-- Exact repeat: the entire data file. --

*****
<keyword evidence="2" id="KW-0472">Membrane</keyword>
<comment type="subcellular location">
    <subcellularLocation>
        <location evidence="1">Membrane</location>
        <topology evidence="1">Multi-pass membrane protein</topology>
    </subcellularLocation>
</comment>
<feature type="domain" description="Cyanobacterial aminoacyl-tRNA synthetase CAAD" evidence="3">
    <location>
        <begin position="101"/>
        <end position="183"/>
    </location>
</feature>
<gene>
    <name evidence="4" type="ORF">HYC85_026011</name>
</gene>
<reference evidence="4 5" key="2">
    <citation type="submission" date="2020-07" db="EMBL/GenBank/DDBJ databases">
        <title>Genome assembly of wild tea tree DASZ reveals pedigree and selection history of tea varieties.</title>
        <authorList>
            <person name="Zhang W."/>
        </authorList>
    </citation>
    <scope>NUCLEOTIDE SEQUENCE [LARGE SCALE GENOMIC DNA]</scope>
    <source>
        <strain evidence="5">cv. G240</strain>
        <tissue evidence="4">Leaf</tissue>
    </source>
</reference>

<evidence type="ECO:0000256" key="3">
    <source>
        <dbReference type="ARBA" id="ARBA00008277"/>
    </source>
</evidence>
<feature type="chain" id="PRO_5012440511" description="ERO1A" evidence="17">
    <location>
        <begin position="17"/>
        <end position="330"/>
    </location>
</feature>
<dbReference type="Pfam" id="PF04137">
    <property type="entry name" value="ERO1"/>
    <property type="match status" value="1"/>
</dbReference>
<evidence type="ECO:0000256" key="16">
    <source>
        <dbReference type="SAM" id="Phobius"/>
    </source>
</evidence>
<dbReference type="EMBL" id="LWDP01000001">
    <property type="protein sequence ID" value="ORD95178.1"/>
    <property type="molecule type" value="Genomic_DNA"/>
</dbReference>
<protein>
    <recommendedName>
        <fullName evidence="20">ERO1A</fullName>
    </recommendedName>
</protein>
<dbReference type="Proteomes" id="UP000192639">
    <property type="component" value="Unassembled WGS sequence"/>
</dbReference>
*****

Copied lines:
<keyword evidence="2" id="KW-0472">Membrane</keyword>
<comment type="subcellular location">
    <subcellularLocation>
        <location evidence="1">Membrane</location>
        <topology evidence="1">Multi-pass membrane protein</topology>
    </subcellularLocation>
</comment>
<feature type="domain" description="Cyanobacterial aminoacyl-tRNA synthetase CAAD" evidence="3">
    <location>
        <begin position="101"/>
        <end position="183"/>
    </location>
</feature>
<gene>
    <name evidence="4" type="ORF">HYC85_026011</name>
</gene>
<reference evidence="4 5" key="2">
    <citation type="submission" date="2020-07" db="EMBL/GenBank/DDBJ databases">
        <title>Genome assembly of wild tea tree DASZ reveals pedigree and selection history of tea varieties.</title>
        <authorList>
            <person name="Zhang W."/>
        </authorList>
    </citation>
    <scope>NUCLEOTIDE SEQUENCE [LARGE SCALE GENOMIC DNA]</scope>
    <source>
        <strain evidence="5">cv. G240</strain>
        <tissue evidence="4">Leaf</tissue>
    </source>
</reference>

<evidence type="ECO:0000256" key="3">
    <source>
        <dbReference type="ARBA" id="ARBA00008277"/>
    </source>
</evidence>
<feature type="chain" id="PRO_5012440511" description="ERO1A" evidence="17">
    <location>
        <begin position="17"/>
        <end position="330"/>
    </location>
</feature>
<dbReference type="Pfam" id="PF04137">
    <property type="entry name" value="ERO1"/>
    <property type="match status" value="1"/>
</dbReference>
<evidence type="ECO:0000256" key="16">
    <source>
        <dbReference type="SAM" id="Phobius"/>
    </source>
</evidence>
<dbReference type="EMBL" id="LWDP01000001">
    <property type="protein sequence ID" value="ORD95178.1"/>
    <property type="molecule type" value="Genomic_DNA"/>
</dbReference>
<protein>
    <recommendedName>
        <fullName evidence="20">ERO1A</fullName>
    </recommendedName>
</protein>
<dbReference type="Proteomes" id="UP000192639">
    <property type="component" value="Unassembled WGS sequence"/>
</dbReference>